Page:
The Overlap of Crime, Punishment, and Poverty

The Interconnection Of Social Problems Assignment Instructions

Review the article, Race, poverty and punishment: The impact of criminal sanctions on racial, ethnic, and socioeconomic inequality , as you to prepare for this paper. As Wheelock and Uggen (2006) point out, “the association between crime, punishment, and poverty has long been the subject of sociological and criminological investigation” (p. 1). This assignment is intended illustrate the interconnection of social problems.

Write a paper discussing the overlap of crime, punishment, and poverty. In your paper, please explain the following five core arguments made by the authors:

  1. Criminal sanctions and victimization work to form a system of disadvantage that perpetuates stratification and poverty.
  2. Punishment impacts individuals convicted of felonies, as well as their families, peer groups, neighborhoods, and racial group.
  3. After controlling for population differences, African Americans are incarcerated approximately seven times as often as Whites.
  4. Variation in criminal punishment is linked to economic deprivation.
  5. As the number of felons and former felons rises, collateral sanctions play an ever-larger role in racial and ethnic stratification, operating as an interconnected system of disadvantage.

The Overlap of Crime, Punishment, and Poverty – Sample Paper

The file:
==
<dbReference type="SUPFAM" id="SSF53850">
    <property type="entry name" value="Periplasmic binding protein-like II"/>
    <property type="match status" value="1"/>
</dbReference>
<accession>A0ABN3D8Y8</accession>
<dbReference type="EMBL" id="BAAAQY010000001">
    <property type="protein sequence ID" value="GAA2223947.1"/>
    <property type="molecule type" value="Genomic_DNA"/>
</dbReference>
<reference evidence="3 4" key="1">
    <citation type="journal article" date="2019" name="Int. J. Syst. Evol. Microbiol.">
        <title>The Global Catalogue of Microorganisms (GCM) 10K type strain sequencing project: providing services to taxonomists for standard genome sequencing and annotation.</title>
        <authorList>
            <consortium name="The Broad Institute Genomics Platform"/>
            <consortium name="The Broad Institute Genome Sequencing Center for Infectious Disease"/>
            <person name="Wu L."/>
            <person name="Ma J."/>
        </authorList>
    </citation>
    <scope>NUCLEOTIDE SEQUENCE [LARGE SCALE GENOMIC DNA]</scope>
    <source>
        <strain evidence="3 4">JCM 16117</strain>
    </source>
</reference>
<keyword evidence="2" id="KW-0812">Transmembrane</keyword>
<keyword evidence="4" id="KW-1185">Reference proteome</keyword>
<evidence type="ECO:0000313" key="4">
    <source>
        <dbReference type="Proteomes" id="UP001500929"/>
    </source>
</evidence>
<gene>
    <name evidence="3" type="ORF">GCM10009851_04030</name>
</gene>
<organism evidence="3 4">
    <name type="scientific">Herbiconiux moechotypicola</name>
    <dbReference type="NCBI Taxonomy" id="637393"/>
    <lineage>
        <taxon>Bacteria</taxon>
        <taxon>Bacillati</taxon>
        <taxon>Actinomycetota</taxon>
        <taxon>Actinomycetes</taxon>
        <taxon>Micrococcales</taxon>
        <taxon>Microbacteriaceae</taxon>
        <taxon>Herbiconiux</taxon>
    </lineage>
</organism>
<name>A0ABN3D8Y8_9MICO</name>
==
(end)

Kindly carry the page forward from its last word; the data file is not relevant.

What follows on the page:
Over the years, various academic professionals and pundits have come to the unanimous conclusion there is a succinct correlation between crime, punishment, and poverty. Even more surprising is the fact that a large majority of those in this particular section of the population are minorities. Marginalization in the United States has now become endemic with communities still living in utter hopelessness and desperation. According to Wheelock and Uggen (2006), decades of government policy lacking the interests of these individuals have since been the primary cause of this status quo being upheld.  Patriots fought in the American Civil War (1861-65) with the intention of forging a better society, but minorities are yet to fully realize this dream. African Americans, Asian Americans, Hispanics, and the Latino community have systematically suffered as a result of these intermittent grapes of wrath. Criminal sanctions and victimizations have now been seemingly institutionalized, doing these communities more harm than good. African Americans, in particular, are stereotyped as the textbook example of a lawbreaker and it, therefore, comes as no surprise that they form a majority of those behind bars.